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United States v. Majors

United States District Court, M.D. Tennessee, Nashville Division

January 2, 2020

UNITED STATES OF AMERICA, Plaintiff,
v.
HERMAN D. MAJORS, Defendant.

          MEMORANDUM OPINION AND ORDER

          WAVERLY D. CRENSHAW, JR. CHIEF UNITED STATES DISTRICT JUDGE

         Sentenced to 30 years in prison on his convictions for conspiracy to possess with intent to distribute 5 kilograms of cocaine in 2012, Herman Majors has repeatedly sought a reduction of his sentence or release from imprisonment. Towards that end, he has filed at least two other lawsuits. (Nos. 3:15-cv-00799 & 3:17-cv-01230). In this case alone, he has filed a Motion to Reduce Sentence under 18 U.S.C. § 3582 (Doc. No. 477); a Motion for Relief from Final Judgment Under Rule 60(b) (Doc. No. 477); Objections to the denial of those two motions (Doc. No. 489); and a Motion to Void Sentence (Doc. No. 494). Those motions have been denied, and the objections overruled.

         After Majors filed a Motion to Alter or Amend Sentence Pursuant to the First Step Act (Doc. No. 495), counsel was reappointed and instructed to file a supplemental brief. In that brief, counsel argues that because Amendment 782 of the United States Sentencing Guidelines amended the drug tables in § 2D1.1 by lowering all base offense levels by two levels, Majors' offense level drops from 38 to 36 and, consequently, his Guidelines range is reduced from 360 months to life to 324 to 405 months. Accordingly, counsel asks that Majors sentence be resentenced to 324 months imprisonment. (Doc. No. 502).

         Initially, the Government opposed any sentence reduction, being of the view that Major was a career offender and, as such, ineligible for relief. It has since changed its position, however, because the presentence report did not characterize Majors as a career offender. This may have been because (1) Majors' aggravated assault conviction did not necessarily require the requisite intent, or (2) the career offender determination would have been irrelevant because the drug quantity coupled with a Criminal History Category VI alone placed Majors in the 360 month to life range. Either way, the Government now has no objection to the sentence being reduced to 324 months, which is the low end of the Guidelines based on the application of Amendment 782.

         Apparently dissatisfied with that reduction, Majors has filed a pro se “Motion to Seek Relief Pursuant to Amendment 789, ” (Doc. No. 504), in which he requests that he be released from imprisonment. Amendment 789 provided only technical and clerical changes to the Guidelines, not substantive changes. To the extent Majors actually seeks relief based upon Amendment 789, which authorized retroactive application of Amendment 782 to defendants sentenced before November 1, 2014, release is not authorized because “[t]he court may only reduce the defendant's term of imprisonment” to “the minimum of the amended guideline range[.]” United States v. Cannon, 692 Fed.Appx. 228, 231 (6th Cir. 2017).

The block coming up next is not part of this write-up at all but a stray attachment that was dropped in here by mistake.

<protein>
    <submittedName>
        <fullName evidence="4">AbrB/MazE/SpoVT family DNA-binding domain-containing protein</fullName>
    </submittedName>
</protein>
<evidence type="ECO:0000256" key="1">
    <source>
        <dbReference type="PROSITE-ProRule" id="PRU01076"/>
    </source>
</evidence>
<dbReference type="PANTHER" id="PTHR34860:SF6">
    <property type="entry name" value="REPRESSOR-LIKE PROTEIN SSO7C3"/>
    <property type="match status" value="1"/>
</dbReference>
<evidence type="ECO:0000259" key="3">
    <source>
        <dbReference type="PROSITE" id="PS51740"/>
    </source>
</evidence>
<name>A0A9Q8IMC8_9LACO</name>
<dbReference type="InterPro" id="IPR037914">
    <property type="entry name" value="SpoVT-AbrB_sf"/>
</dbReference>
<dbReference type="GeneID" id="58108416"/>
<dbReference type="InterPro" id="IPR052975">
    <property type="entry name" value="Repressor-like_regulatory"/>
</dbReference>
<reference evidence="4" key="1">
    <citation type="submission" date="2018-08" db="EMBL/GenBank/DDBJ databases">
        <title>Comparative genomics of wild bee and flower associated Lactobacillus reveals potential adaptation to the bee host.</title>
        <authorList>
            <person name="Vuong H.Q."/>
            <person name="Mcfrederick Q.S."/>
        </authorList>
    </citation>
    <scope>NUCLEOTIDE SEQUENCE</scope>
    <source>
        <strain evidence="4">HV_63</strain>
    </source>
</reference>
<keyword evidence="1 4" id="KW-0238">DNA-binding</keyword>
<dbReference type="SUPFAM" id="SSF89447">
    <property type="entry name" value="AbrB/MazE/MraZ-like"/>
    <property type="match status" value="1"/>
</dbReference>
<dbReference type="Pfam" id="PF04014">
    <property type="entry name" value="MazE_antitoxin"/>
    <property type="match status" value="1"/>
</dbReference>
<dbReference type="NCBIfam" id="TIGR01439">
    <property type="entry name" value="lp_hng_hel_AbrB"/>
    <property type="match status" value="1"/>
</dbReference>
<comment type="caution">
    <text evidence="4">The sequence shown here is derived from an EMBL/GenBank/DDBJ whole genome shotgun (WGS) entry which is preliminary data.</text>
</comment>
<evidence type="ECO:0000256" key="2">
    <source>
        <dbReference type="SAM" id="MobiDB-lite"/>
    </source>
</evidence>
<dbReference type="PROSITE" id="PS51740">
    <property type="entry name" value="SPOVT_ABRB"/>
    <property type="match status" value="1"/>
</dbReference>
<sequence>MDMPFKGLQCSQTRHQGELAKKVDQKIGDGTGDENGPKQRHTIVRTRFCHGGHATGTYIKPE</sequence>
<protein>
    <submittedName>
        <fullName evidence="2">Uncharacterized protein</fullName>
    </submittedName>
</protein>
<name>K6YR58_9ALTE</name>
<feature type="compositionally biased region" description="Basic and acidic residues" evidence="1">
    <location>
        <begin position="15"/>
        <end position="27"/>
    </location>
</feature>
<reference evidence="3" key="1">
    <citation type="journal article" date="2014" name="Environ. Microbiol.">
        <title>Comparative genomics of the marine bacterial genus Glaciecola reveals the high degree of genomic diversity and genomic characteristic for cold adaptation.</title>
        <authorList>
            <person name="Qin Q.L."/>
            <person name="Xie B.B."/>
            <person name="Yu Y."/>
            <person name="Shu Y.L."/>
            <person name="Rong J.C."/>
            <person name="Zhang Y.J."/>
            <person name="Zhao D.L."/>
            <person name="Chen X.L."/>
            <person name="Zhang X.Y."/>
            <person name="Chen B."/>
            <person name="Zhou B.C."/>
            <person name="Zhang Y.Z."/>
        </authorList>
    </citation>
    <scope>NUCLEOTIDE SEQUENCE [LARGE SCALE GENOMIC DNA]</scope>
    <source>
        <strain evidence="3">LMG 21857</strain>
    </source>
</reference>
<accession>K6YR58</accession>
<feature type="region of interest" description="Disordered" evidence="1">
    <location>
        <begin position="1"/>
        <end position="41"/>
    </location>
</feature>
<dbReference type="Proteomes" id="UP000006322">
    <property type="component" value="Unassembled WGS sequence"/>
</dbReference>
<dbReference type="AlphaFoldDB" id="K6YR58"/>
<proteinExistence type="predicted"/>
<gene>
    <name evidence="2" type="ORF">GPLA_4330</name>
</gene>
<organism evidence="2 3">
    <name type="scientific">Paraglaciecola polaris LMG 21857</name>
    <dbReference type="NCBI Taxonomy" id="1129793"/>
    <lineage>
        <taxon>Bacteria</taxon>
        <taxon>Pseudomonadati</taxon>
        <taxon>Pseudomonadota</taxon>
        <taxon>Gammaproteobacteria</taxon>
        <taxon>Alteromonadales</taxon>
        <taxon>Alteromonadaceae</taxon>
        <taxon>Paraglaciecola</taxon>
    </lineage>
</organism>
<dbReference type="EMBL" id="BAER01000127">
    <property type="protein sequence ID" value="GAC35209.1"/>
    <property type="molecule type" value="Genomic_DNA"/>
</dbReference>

Reductions in sentences under Amendment 782 are not automatic. Rather, whether to reduce a sentence is a matter of discretion for the district court to determine in light of the sentencing factors in 18 U.S.C. § 3553(a). United States v. Domenech, 675 Fed.Appx. 519, 523 (6th Cir. 2017); see also, 18 U.S.C. § 3582(c)(2) (emphasis added) (stating that “the court may reduce the term of imprisonment, after considering the factors set forth in section 3553(a)”).

         Here, the 3553(a) factors cut both ways. As the Government points out, just as it did during the original sentencing before Judge John T. Nixon, Majors has a lengthy criminal history record, including an aggravated assault conviction wherein he used a baseball bat that resulted in serious bodily injury to another. He was also responsible for trafficking in kilogram quantities of cocaine. Nevertheless, Judge Nixon sentence Majors to 360 months which was the low end of the then-applicable Guidelinse range.

         On the other hand, Majors is now almost 55 years old, and the Government does not dispute Majors' claim that he has behaved well in prison over the last decade. Even with the three year reduction in sentence authorized by Amendment 782, Majors will still have a lengthy sentence to serve. Based upon statistical evidence compiled by the Sentencing Commission, “[r]ecidivism rates decline relatively consistently as age increases.” United States Sentencing Commission, Measuring Recidivism: The Criminal History Computation of the Federal Sentencing Guidelines 12 (2004). Indeed, “these statistics suggest that past fifty years old there is a significantly lower rate of recidivism, ” and “[b]oth the Guidelines and [Sixth] Circuit[] cases explicitly acknowledge that a defendant's age, and specifically old age, is a relevant consideration in sentencing.” United States v. Payton, 754 F.3d 375, 379 (6th Cir. 2014).

         Here, after reviewing the joint recommendation from counsel, and considering that Judge Nixon sentenced Majors to the low end of the Guidelines range at the time, the Court will do the same in applying Amendment 782. An Amended Judgment will be entered sentencing Majors to 324 months imprisonment.

         Finally, Majors' Motion for Extension of Time to File a Supplemental Pleading (Doc. No. 500) is DENIED AS MOOT. His pro se “Motion to Seek Relief ...


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